Sometimes changing our situation is beyond our control. It's unrealistic to up and quit in the middle of an internship, especially if you're getting paid or getting class credit. But what we can do is change our perspective.
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I thought it best to share my 3 worst career fears so I can attempt to get over them and possibly get some help and feedback from my friends on here!
So you want to work from home? Or maybe just wondered what it's like? I didn't know I was going to be working from home until after I interviewed for my current position. I had no clue what that entailed, if I would have support, and if I would like it. All I knew is I told myself I never wanted to be restricted to the confines of a traditional office from 9-5, like I had done for the 3 previous summers. Going into my first job out of school working from home and traveling for projects was daunting, but I'm 7 months in and I think I've got it down. If you're interested in consulting, a lot of firms now have their consultants work from home when they aren't traveling (my arrangement). Friends and inquiring minds have asked me a lot of questions, so I wanted to write about what it's really like to work from home.
*Mind you, I am a single person with no kids and my experience working from home varies from those of others!*
What people think it's like:
- You can get away with not working at all
- You're alone
- There's no discipline/rules
- You don't get a lot of work
What it's really like:
- Sometimes you can find yourself working late hours because you don't have to commute and can't get away from the computer!
- There are colleagues, teammates, managers, and mentors all looking out for you who you talk to everyday!
- There is a clear expectation set about your availability and performance, although there is a certain flexibility associated with working from home
- I often work in my pajamas and from my couch
- I sit in just as many meetings, most of them just virtual
- Get a rhythm going and get comfortable with your working style and hours
- Go into the office (sometimes) if there is a local one available to you
- Make yourself visible to local coworkers
- Ask for help, guidance, and mentorship
- Take initiative in asking for more projects because if people can't see you they can't picture your workload!
- Work in the same place everyday, get really familiar with your local coffee shops!
- Skip hours of work. It will catch up to you.
- Work from home if you don't have good self-discipline (it's OK)
- Work too many hours. It's very possible to lose track of time.
If you're interested...
If you have other questions, feel free to shoot me an email!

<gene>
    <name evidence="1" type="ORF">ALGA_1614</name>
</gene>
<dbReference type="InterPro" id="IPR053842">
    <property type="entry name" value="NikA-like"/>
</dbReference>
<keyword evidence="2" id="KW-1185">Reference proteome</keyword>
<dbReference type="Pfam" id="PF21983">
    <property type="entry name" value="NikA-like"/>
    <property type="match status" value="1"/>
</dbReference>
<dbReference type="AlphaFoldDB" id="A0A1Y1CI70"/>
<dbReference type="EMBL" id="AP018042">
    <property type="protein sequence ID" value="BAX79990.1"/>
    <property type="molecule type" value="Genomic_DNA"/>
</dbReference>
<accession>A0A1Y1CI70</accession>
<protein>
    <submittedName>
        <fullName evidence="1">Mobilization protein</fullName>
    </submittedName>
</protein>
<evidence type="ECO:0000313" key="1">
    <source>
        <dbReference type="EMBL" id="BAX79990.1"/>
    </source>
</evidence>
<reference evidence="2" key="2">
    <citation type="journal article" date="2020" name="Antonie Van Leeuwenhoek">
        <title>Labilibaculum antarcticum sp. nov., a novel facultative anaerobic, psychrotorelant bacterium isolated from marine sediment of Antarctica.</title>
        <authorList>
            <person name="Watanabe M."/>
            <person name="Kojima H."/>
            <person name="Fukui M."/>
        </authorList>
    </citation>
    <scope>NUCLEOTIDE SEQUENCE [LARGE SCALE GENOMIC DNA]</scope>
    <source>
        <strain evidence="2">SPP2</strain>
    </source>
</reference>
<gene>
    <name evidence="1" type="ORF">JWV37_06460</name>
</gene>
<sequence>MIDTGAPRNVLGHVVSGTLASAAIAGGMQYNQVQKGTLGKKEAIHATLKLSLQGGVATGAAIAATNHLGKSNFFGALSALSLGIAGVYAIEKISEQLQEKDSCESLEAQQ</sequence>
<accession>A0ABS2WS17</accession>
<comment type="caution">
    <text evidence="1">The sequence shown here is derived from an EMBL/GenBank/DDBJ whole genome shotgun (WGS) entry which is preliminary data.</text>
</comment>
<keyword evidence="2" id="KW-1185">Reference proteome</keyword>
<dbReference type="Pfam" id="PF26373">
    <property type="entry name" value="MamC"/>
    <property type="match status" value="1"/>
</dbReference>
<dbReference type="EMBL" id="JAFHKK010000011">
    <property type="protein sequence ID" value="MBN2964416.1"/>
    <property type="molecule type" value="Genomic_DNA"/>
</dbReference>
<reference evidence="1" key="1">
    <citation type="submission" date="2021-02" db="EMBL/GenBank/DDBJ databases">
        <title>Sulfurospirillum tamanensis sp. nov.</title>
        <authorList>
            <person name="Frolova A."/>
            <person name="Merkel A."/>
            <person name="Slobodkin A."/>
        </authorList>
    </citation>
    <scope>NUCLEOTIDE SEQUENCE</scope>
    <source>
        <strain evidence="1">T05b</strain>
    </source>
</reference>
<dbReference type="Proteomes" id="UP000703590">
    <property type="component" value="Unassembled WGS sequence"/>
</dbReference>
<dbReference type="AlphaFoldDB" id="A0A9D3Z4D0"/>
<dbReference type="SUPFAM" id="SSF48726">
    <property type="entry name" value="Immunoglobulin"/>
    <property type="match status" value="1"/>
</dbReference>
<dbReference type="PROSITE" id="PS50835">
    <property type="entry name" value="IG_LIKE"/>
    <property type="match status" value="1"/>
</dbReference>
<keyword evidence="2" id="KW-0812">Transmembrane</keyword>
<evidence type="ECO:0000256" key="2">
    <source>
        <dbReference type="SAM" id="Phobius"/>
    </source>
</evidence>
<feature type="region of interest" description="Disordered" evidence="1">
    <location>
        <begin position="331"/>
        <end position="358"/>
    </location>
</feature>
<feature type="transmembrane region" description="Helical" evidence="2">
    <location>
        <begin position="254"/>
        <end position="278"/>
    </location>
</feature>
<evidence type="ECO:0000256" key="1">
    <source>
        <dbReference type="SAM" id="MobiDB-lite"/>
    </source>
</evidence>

Job interview season is upon us and it seems as though nobody knows how to write a cover letter. A lot of people don't quite get the purpose of a cover letter in the first place. We are usually taught how to write them in business communications, English, or some other freshman-year course, but by the time we need to write one, we've forgotten how to do so. Here I present you with the mysterious cover letter: a guide.
But Tati, do I need to write a cover letter?
No. Yes. Usually companies don't require you to submit a cover letter with your application. But think about it this way, if it came down to two candidates with the same experience and education and one had a cover letter and one didn't, who do you think would get called for an interview? Exactly. Now quit slackin' and make sh*t happen.
A cover letter is a nice way to let a company know that you care. It's also a great place to say everything you couldn't in those short answer boxes on the application. You know the ones with a 150-word limit? The yes or no questions? Here's your space to let it all out, clearly and concisely of course. Some might say a cover letter is a written ass-kissing, but if that's what (eventually) pays the bills, I'm alright churning out a few of them at once. Put it this way: you're only doing it this one time and hopefully not for a long time. You'll be happy you took the time.
Should I write one cover letter for every position I apply for and just change the company names and dates?
I say no. You can have a template or an outline for how each cover letter should flow, but no two cover letters should be worded the same. A cover letter is your opportunity to show a company how your experience, skills, and values align with their values and the skills required of the position. If no two positions are the same, then why should your cover letters be?
TBH, I don't even know where to start. That's OK. This is how I typically outline a cover letter:
- The fancy stuff
- Purpose Paragraph (super short)
- What position you're writing in reference to and why you're a good candidate
- First paragraph
- Hard skills
- Second paragraph
- Soft Skills
- Excitement (!)
- Personal values and goals and how they align with the company's
- Paragraph where you tell them you're excited and looking forward to hearing back soon
- More fancy stuff